How to Become a Conscious Shopper in 4 Easy Steps
It’s easy to say you want to live in a more sustainable and ethical world. But how can we make that happen? In fact, the power to make a difference is right there in your hands: every time you spend a dollar you’re voting for the kind of world you want to live in!
Take our clothing choices for example. Fashion is fun, a key part of our identity. But it’s also an incredibly polluting industry with lots of dark secrets. Did you know that fashion’s right up there with aviation and agriculture as a source of the greenhouse gases that cause climate change? Or that 80 million people work making our clothes, most of them badly paid women in unsafe working conditions?
Becoming a more conscious clothing shopper isn’t hard when you’ve got the right intel. We’ve broken it down into 4 easy steps, so you can feel good every time you make a purchase knowing you’re doing your part!
1. Prioritise what you already own
Start by rethinking how and why you consume. Most of us buy things we don’t really need from time to time, and end up throwing them away when they aren’t up to scratch. This harmful practice contributes to landfill, one of the most pressing waste issues of our time. In Australia alone, a shocking 500,000 tonnes of textiles and leather end up in landfill each year! This rapid consume-and-dispose cycle also underpins the fast fashion business model—where the people who make our clothes often work 10-18 hours per day, with minimal breaks, for very little money.
Here’s a few ways to prioritise what you own: Look after your wardrobe by learning how to care for your pieces; have things mended or altered (or even learn to do it yourself); and fall back in love with your clothes by mixing and matching them in new ways. Incorporating these actions into your fashion routine means that whenever you do need to fill a spot or two, you know exactly what to get and why.
2. Shop secondhand when you can
In a world with more products than we know what to do with, there is one key step that fights back against throw-away culture in a big way: shopping secondhand. By buying stuff that is new to you (for a fraction of the original price), you extend the life of something that would otherwise end up as waste, taking any number of years to break down. For a denim jacket, you’re looking at around 12 months. And for that cute lycra yoga set? Up to 200 years!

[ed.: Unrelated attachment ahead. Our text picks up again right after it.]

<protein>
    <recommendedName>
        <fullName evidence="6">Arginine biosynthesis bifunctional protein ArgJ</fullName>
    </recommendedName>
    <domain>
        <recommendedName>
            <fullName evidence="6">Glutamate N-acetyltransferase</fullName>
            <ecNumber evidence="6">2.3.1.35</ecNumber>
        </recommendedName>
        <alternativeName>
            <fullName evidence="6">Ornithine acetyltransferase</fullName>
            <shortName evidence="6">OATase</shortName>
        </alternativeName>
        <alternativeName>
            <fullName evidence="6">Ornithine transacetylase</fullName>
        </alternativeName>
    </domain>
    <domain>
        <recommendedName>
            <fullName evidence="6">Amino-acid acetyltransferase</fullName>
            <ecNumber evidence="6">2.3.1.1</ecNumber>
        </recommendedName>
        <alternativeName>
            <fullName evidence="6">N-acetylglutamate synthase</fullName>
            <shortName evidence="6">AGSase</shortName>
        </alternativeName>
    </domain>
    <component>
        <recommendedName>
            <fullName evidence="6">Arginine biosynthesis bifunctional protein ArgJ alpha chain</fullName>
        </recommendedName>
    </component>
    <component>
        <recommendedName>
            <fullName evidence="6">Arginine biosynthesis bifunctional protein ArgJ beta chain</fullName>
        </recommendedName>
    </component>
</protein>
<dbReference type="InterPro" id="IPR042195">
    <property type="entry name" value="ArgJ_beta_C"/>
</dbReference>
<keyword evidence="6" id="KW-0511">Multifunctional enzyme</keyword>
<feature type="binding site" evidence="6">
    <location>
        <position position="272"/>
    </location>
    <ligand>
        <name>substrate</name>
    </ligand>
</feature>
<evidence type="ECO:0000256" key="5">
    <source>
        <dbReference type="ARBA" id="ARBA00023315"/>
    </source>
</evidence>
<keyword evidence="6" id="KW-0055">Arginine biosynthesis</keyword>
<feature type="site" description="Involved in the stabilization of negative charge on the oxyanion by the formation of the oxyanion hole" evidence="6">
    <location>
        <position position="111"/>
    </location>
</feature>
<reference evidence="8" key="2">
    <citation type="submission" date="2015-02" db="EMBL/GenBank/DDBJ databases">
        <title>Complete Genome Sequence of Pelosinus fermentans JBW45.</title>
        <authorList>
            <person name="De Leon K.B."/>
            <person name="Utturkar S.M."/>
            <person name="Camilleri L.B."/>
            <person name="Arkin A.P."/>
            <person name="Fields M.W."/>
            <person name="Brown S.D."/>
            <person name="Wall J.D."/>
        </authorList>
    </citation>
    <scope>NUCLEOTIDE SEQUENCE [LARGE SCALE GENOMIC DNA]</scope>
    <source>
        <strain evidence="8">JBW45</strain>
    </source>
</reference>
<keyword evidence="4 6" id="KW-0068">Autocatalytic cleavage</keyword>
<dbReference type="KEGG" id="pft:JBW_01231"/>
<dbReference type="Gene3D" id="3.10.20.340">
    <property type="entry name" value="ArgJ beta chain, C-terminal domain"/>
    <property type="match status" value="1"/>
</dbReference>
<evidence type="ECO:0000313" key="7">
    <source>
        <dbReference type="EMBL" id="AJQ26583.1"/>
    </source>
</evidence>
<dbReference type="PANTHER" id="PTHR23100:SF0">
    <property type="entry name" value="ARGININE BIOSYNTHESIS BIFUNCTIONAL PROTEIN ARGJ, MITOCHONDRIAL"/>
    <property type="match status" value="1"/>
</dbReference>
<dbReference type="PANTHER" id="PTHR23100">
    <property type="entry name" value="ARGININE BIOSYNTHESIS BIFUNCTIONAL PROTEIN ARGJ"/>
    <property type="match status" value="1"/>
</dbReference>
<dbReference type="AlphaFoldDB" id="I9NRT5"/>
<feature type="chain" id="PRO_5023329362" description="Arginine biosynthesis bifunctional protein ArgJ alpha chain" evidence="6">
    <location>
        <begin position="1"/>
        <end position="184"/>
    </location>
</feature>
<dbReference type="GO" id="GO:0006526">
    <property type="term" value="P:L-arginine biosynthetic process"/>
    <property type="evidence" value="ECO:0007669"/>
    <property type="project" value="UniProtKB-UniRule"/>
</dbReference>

Buying secondhand is also a good way to find durable pieces made from animal materials—like a classic leather jacket—without directly harming animals. Whether you browse your local op shops, host a clothes swap with your friends, scour some markets, or shop secondhand on one of the many online platforms available, you are making one of the most sustainable shopping decisions you can by tapping into the pre-loved marketplace.
3. Invest in high quality clothes that will last
When it comes to sustainable fashion less is more. Though cheap, poorly-made clothes may seem like a bargain at the time, often they fall apart after a few wears, lying forgotten in the back of your wardrobe. When buying new clothes, it’s well worth considering the cost-per-wear of the garment. For example, if you wear a pair of $95 sneakers three times a week over the course of a year, the cost-per-wear comes to around 60 cents per wear. A pair of sparkly stilettos that you bought for $30 and wore once are expensive in comparison!
Invest in a small number of high-quality pieces that you know you’ll wear again and again, preferably made from eco-friendly materials, like recycled polyester or organic linen. Avoid accumulating a mountain of poorly-made, cheap clothes you rarely wear—it’s not only better for the environment, garment workers, and animals—in the long run, it’s great for your wallet, too! Try to steer clear of fleeting trends. Instead choose pieces that never go out of style, like flattering denim jeans, a basic white tee, and a versatile trench coat.
4. Choose brands that do good
When you do need to buy new, it can be tricky to find brands that are truly worth supporting. You might want to find a vegan brand that guarantees payment of a living wage in its supply chain. Sometimes this information is clearly accessible on a brand’s website, but usually it’s not. That’s where we come in. This final step is made easy with the help of Afterpay’s collaboration with Good On You!
All the brands in Afterpay’s newly curated Ethical Fashion collection have been thoroughly researched and rated ‘Good’ (4/5) or ‘Great’ (5/5) by Good On You. Good On You’s ratings consider over 100 key sustainability issues, indicators, and standards systems to assess a brand’s impact on people, the planet, and animals. You can dress easy knowing your hard-earned money is going towards businesses who truly care about their impact. And since sustainable options are sometimes a bit more pricey, Afterpay can help make those higher quality clothes easier to get your hands on without breaking your weekly budget.